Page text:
July 5, 2021
A traditional dance honoured the children of the Kamloops residential school during a ceremony held on National Indigenous Peoples Day to announce the new Indigenous Reconciliation Garden at Canmore General Hospital. Photo supplied.
Kenny Hunter, an Indigenous liaison with Canmore General Hospital, speaks at a ceremony for the facility’s new Indigenous Reconciliation Garden. Photo supplied.
Story by Cassie Ford
A newly-designated garden at Canmore General Hospital highlighted National Indigenous Peoples Day recently with a ceremony to bless the space and celebrate Indigenous cultures.
The Indigenous Reconciliation Garden will be a place for Indigenous patients and their families to gather for prayers, ceremonies and cultural counselling.
Kenny Hunter, an Indigenous liaison with the hospital, says he hopes the space will bring a sense of peace and belonging to Indigenous patients and their loved ones.
“I want people to feel a sense of belonging knowing this area is for them to enjoy,” he adds. “They can openly pray and practise our culture in tranquility and privacy.”
Hunter is a member of the Stoney Nakoda Nation, whose people make up nearly a third of all patients who visit the hospital each year.
The idea to designate a garden for Indigenous families came from Pamela Kathol, volunteer coordinator for Banff and Canmore. After hearing of the discovery of 215 children in unmarked graves at a residential school in Kamloops, she wanted to do something to acknowledge their lives.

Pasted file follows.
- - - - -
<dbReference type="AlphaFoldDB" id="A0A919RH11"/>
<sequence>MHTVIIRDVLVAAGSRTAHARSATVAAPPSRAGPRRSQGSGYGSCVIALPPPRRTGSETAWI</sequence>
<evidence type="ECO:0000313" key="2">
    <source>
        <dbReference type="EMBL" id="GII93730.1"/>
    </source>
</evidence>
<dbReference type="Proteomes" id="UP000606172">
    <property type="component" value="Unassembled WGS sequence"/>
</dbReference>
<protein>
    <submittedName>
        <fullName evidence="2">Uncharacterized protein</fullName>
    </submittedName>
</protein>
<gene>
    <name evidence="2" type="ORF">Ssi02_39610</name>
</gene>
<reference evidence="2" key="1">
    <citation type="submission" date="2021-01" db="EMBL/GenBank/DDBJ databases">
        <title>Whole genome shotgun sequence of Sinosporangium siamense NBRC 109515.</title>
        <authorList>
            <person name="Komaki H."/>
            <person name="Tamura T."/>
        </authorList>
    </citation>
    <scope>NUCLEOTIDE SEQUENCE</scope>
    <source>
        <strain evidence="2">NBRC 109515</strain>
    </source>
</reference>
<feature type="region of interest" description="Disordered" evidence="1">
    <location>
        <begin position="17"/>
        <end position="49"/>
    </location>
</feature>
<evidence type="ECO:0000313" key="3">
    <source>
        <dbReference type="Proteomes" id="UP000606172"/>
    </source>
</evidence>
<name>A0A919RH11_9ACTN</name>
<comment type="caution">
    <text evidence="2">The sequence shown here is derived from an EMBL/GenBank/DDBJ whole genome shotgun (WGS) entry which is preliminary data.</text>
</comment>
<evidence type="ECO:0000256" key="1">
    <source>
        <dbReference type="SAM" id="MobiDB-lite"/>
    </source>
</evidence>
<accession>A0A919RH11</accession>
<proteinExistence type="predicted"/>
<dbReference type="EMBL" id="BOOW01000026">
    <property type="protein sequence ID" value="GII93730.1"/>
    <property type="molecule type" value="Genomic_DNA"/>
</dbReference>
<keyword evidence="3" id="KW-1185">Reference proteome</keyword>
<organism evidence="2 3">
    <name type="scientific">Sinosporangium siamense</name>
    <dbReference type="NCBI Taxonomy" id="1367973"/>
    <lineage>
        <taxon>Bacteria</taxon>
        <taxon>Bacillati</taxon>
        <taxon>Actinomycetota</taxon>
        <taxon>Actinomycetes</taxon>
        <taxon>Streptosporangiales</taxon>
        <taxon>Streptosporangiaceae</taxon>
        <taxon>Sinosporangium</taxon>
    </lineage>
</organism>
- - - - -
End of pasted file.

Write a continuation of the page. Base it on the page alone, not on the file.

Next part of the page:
“The garden will bring forward an awareness and acknowledgement of what happened and, hopefully, bring us together to share in that grief.”
In a matter of weeks, Hunter and Kathol arranged the June 21 event.
“Because of COVID-19, we didn't know if we would get the green light, so we arranged the speakers and dancers on short notice,” says Hunter.
The ceremony began with the setting-up and blessing of the teepee and an opening prayer delivered by Elder Tina Poucette. She also performed a land-site blessing and land acknowledgement.
Hunter says he found the entire program meaningful, but what stood out most for him was the honour song for the children of the Kamloops residential school. He passed out orange ribbons, and while children performed a traditional dance, participants tied the ribbons to the surrounding trees in remembrance.
“The honour song really touched me,” adds Hunter. “It was very emotional for me to watch children dance in honour of the children who had died.”
The event also featured an address by Trent Fox, an Indigenous language and literacy educator, and a presentation by Theresa Snow on Missing and Murdered Indigenous Women.
Going forward, the hospital’s annual National Indigenous Peoples Day ceremony will be held in the Reconciliation Garden.
“I do thank the hospital for this wonderful tribute to Indigenous patients and families,” says Hunter. “These grounds will help bring awareness of our heritage and acknowledge Indigenous people in a meaningful way.”